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      Effects of hydroxyethyl starch 130/0.4 on the kidney tissue of rats with ureteral obstruction

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          Abstract

          Objective

          This study was conducted since the effects of colloid solutions on the renal system remain controversial and need to be adequately studied in animals. We aimed to evaluate the effects of hydroxyethyl starch (Voluven) on the kidney tissue of rats with late renal failure due to ureteral obstruction.

          Materials and methods

          Rats were divided into four groups: Group C, control; Group HES, hydroxyethyl starch solution (HES) 130/0.4 (Voluven ®); Group UUO, unilateral ureteral obstruction (UUO); and Group UUO-HES, UUO-HES 130/0.4 (Voluven ®). In the groups with ureteral obstruction, the distal part of the right ureter was accessed and sutured through a lower abdominal incision under ketamine anesthesia. Any signs of late-stage renal failure were evaluated after three weeks. Rats in the HES group and the renal failure-HES group were administered with HES 130/0.4 as a single intravenous dose of 20 mL/kg. After a follow-up of 24 hours, intra-abdominal blood sample was collected, and the rats were sacrificed. Biochemical and histopathological parameters were then evaluated.

          Results

          Ureteral obstruction significantly increased urea and creatinine levels. In addition, when the UUO-HES and HES groups were compared, the administration of HES increased urea and creatinine levels in the UUO-HES group. Nitric oxide enzyme activity and malondialdehyde levels have significantly increased in the UUO groups. In addition, HES significantly increased nitric oxide activity and malondialdehyde levels in the UUO-HES group, in comparison with the HES group. The activity of caspases 3 and 8 was significantly increased in the UUO groups. In addition, HES significantly increased the activity of caspases 3 and 8 in the UUO-HES group, in comparison with the HES group. Light microscopy revealed significant changes in the UUO groups, especially in the obstructed kidneys.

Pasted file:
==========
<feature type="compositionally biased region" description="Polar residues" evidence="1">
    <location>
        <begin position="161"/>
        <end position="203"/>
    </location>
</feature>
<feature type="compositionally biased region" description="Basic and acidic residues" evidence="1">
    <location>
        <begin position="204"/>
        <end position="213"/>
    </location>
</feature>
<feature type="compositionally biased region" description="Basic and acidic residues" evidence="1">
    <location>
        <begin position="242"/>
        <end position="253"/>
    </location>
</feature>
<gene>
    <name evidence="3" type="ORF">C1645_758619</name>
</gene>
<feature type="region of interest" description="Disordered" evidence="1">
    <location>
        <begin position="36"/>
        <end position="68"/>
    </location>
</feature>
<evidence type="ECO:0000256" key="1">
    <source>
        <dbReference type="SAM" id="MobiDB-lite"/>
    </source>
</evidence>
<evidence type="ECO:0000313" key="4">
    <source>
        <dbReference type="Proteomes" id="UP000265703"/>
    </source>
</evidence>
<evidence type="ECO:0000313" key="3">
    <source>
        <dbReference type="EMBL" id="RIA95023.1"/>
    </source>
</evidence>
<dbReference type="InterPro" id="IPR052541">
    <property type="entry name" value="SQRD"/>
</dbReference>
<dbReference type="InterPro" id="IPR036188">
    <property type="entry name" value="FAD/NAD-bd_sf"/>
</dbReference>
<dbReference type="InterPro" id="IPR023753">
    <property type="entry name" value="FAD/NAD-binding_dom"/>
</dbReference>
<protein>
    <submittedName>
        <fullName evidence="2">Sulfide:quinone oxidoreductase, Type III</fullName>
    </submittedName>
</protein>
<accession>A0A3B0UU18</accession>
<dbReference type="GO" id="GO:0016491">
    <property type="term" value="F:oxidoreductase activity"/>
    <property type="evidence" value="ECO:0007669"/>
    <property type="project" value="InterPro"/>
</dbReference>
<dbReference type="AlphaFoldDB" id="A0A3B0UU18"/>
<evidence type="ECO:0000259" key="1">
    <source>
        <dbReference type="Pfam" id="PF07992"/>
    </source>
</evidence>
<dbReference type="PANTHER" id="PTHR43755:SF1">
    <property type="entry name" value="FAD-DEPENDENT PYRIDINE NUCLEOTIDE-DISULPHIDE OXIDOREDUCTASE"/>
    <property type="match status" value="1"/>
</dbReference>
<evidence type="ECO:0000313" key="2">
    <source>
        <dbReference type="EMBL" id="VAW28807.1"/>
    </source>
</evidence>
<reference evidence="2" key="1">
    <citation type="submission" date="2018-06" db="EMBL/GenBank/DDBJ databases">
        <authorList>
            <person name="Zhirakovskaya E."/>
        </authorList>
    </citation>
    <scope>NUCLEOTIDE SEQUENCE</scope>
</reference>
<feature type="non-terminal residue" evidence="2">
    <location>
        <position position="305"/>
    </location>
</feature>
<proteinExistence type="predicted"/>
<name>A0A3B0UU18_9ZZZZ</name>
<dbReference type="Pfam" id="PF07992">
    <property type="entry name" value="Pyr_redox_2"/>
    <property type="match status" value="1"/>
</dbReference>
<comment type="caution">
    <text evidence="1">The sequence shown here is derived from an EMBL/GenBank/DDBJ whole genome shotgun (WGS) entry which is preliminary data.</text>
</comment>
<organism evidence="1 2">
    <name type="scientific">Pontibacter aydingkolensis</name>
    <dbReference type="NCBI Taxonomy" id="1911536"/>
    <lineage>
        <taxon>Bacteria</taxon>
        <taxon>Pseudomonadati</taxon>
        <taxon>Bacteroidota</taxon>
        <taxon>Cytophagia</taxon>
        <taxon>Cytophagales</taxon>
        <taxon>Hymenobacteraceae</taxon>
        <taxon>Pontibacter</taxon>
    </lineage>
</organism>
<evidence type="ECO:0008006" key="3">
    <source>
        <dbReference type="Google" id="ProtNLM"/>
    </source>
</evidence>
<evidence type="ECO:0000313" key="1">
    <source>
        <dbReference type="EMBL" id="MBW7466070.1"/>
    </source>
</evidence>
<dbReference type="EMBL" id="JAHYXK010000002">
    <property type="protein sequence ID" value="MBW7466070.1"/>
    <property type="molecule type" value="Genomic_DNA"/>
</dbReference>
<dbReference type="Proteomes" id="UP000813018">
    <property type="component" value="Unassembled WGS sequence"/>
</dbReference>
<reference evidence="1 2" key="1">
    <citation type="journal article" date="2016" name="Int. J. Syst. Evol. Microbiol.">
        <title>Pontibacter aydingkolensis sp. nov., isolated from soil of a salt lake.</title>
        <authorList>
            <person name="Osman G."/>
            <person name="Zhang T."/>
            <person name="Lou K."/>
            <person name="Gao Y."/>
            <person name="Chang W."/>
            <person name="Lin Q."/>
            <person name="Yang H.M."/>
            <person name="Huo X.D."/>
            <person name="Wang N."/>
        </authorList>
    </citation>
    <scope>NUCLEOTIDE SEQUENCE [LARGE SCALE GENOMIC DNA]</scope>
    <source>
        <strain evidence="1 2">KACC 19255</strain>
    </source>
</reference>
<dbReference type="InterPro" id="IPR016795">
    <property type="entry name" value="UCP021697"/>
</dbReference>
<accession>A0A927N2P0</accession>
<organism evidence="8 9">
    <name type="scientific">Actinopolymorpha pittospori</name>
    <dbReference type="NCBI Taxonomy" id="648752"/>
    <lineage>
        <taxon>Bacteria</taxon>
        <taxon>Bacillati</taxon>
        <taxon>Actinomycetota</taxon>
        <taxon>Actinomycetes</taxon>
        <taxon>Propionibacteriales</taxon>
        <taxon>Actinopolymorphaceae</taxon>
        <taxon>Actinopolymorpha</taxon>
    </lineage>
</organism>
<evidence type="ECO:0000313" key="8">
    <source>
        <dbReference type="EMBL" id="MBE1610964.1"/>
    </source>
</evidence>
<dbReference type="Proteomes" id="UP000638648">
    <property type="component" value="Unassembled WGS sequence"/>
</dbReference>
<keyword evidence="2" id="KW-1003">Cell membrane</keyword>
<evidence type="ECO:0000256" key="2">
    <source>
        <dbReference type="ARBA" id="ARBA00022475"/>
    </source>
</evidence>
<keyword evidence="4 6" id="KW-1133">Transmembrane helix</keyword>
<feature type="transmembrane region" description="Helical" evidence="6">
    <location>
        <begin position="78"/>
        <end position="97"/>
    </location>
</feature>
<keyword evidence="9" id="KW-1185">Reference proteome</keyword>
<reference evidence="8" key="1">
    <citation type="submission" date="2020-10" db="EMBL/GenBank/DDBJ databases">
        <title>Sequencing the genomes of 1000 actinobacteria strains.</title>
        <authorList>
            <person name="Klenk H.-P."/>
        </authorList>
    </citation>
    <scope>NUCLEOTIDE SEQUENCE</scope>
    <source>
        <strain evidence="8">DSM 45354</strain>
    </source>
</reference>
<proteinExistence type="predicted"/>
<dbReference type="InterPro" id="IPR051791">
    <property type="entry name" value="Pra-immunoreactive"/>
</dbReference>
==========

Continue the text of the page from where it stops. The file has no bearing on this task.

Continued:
Conclusion

          If indicated, HES should be used with caution in cases of UUO, but not in the cases of bilateral ureteral obstruction. Other aspects of these findings, including the clinical significance and practical applications, merit further experimental and clinical investigation.

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          Most cited references 36

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          Caspases: the executioners of apoptosis.

           Gerald Cohen (1997)
          Apoptosis is a major form of cell death, characterized initially by a series of stereotypic morphological changes. In the nematode Caenorhabditis elegans, the gene ced-3 encodes a protein required for developmental cell death. Since the recognition that CED-3 has sequence identity with the mammalian cysteine protease interleukin-1 beta-converting enzyme (ICE), a family of at least 10 related cysteine proteases has been identified. These proteins are characterized by almost absolute specificity for aspartic acid in the P1 position. All the caspases (ICE-like proteases) contain a conserved QACXG (where X is R, Q or G) pentapeptide active-site motif. Capases are synthesized as inactive proenzymes comprising an N-terminal peptide (prodomain) together with one large and one small subunit. The crystal structures of both caspase-1 and caspase-3 show that the active enzyme is a heterotetramer, containing two small and two large subunits. Activation of caspases during apoptosis results in the cleavage of critical cellular substrates, including poly(ADP-ribose) polymerase and lamins, so precipitating the dramatic morphological changes of apoptosis. Apoptosis induced by CD95 (Fas/APO-1) and tumour necrosis factor activates caspase-8 (MACH/FLICE/Mch5), which contains an N-terminus with FADD (Fas-associating protein with death domain)-like death effector domains, so providing a direct link between cell death receptors and the caspases. The importance of caspase prodomains in the regulation of apoptosis is further highlighted by the recognition of adapter molecules, such as RAIDD [receptor-interacting protein (RIP)-associated ICH-1/CED-3-homologous protein with a death domain]/CRADD (caspase and RIP adapter with death domain), which binds to the prodomain of caspase-2 and recruits it to the signalling complex. Cells undergoing apoptosis following triggering of death receptors execute the death programme by activating a hierarchy of caspases, with caspase-8 and possibly caspase-10 being at or near the apex of this apoptotic cascade.
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             James A. Eddy (2000)